How to Remove Spanish Moss From a Tree

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Things You'll Need

  • Plastic plant stakes 5' tall

  • Duct Tape

  • 2 large, blunt-end hooks


Use a good brand of duct tape, as you need a secure bond. You can store your pole along the bottom of your fence or you can dismantle it and put it into the garage for next year. For those of you who want to hit the road with this service as part of a tree business or just on your own, there is little risk as you are not climbing anything, and just about anyone can do this. You may develop a more sophisticated-looking pole if you are going into business. You may devise ways of making the pole collapse-able for ease of transport. You can also make it out of a variety of materials, or find professional telescoping poles at the link at the end of this article.


Please don't use grapple or deep sea fishing hooks. They are dangerous. Be very careful around power and telephone lines to your home. Do not use this pole when there might be a storm coming due to lightning. Avoid bird nests! Children should not be playing with it.

Remove Spanish Moss From a Tree

Spanish moss (Tillandsia usneoides) This is a relatively easy way to remove Spanish Moss from your very tall trees without leaving the ground. It is fairly cheap, and if you have fairly normal strength, you can do the work yourself.


Years ago, there was an industry in Florida that used dried and treated Spanish moss to stuff mattresses. To gather the moss, they used long poles with hooks, and pulled it out of the trees. The suggestions below can help you design your own hooked pole, and the link can lead you to one company that sells telescopic poles for professionals.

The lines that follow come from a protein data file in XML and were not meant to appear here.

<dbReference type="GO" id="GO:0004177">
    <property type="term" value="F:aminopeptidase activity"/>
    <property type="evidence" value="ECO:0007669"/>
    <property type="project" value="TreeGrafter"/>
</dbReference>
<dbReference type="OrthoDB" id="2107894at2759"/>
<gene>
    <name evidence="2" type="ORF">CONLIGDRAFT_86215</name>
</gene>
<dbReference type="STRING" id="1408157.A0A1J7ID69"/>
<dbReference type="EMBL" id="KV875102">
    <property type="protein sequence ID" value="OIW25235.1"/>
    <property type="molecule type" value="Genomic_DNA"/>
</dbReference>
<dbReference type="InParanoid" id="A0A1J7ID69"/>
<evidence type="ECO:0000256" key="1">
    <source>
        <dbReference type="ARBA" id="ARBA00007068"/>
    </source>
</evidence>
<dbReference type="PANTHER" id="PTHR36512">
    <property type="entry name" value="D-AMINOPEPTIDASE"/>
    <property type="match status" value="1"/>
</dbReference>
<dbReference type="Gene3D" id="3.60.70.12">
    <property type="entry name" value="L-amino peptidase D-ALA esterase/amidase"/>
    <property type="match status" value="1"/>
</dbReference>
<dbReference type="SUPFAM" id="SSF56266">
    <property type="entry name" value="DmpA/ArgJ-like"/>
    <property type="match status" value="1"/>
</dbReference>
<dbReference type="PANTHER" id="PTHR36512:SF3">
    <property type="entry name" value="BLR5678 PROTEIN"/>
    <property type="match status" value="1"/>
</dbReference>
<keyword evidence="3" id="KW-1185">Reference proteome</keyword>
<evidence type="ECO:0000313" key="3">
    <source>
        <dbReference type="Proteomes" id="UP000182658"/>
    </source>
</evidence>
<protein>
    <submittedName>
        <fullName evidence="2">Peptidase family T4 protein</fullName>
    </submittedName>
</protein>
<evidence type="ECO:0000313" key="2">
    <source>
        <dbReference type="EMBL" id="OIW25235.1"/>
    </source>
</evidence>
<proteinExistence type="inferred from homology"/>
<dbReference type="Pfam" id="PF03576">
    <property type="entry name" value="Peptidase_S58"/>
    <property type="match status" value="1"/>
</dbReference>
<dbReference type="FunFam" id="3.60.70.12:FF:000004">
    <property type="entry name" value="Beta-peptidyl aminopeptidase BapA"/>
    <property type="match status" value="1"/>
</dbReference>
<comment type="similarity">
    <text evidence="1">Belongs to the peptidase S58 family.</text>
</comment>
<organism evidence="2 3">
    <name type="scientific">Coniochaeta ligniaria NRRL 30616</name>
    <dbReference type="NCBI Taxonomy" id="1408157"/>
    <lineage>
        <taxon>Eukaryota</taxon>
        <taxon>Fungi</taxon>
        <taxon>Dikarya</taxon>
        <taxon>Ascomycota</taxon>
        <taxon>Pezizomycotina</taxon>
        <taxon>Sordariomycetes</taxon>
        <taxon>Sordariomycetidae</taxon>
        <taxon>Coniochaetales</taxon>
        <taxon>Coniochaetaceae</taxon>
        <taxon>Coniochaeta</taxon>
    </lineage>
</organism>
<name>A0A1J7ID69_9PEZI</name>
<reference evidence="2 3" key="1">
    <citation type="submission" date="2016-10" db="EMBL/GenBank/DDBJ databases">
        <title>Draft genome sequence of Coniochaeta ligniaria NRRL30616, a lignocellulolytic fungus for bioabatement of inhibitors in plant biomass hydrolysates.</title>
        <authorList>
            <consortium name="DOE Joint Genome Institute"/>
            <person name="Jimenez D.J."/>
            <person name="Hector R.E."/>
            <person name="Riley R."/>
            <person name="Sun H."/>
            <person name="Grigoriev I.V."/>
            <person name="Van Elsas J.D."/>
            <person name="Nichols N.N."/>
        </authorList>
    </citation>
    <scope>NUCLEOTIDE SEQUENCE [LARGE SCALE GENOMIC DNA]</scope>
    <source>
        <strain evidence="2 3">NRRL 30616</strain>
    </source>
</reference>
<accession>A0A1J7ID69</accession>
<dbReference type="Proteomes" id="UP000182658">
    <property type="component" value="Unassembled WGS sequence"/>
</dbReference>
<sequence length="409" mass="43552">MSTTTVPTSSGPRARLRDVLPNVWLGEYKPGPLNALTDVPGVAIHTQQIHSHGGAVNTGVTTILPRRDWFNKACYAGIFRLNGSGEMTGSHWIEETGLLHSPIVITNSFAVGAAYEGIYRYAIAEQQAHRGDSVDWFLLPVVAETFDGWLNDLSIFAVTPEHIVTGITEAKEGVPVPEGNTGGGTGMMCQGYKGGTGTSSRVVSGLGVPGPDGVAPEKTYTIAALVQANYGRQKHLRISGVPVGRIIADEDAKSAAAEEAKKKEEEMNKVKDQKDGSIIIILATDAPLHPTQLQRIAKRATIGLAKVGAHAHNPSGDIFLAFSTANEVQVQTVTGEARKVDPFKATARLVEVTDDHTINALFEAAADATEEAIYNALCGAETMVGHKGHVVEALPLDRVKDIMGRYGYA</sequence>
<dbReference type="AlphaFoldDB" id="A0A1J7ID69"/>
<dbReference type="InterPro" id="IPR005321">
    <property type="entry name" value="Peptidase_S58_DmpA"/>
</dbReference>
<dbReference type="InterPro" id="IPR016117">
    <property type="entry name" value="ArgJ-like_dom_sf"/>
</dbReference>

Providing this service as an addition to tree trimming could be a lucrative side job.

The description below is for the homeowner who doesn't want to spend much money for equipment. This method is tried and true.


Step 1

Purchase several 5' plastic plant stakes at your local nursery or Home Depot. Depending on how tall you want it, subtract two feet from the length of each pole, as you will be overlapping one foot for each pole on each end. Therefore if you want a 20' pole, get seven poles. They are not expensive, and they are very light weight and strong.

Step 2

Overlap all the poles at least 12" end to end with duct tape. Make MANY loops with the tape for the whole 12" and press into the grooves. You want this very strong as you will be pulling on it. At the very end, place your BLUNT END hooks (this is for safety and will not get stuck in the tree) on the end and duct tape them very well also. Have the hooks facing 180 degrees away from each other as it is more effective. I used large screw-type hooks I purchased at Home Depot that were designed for who knows what. But the hooks should have a large opening for ease of hooking.


Step 3

Your pole will wobble a bit, but not too badly. Place the hooks up into a mass of moss and spin or twist, as if you were making cotton candy. With a bit of practice, you will be able to get a good grip and yank the moss free. I cleaned both of my huge trees up to about 30' standing on the ground. For taller trees, the poles can be made longer.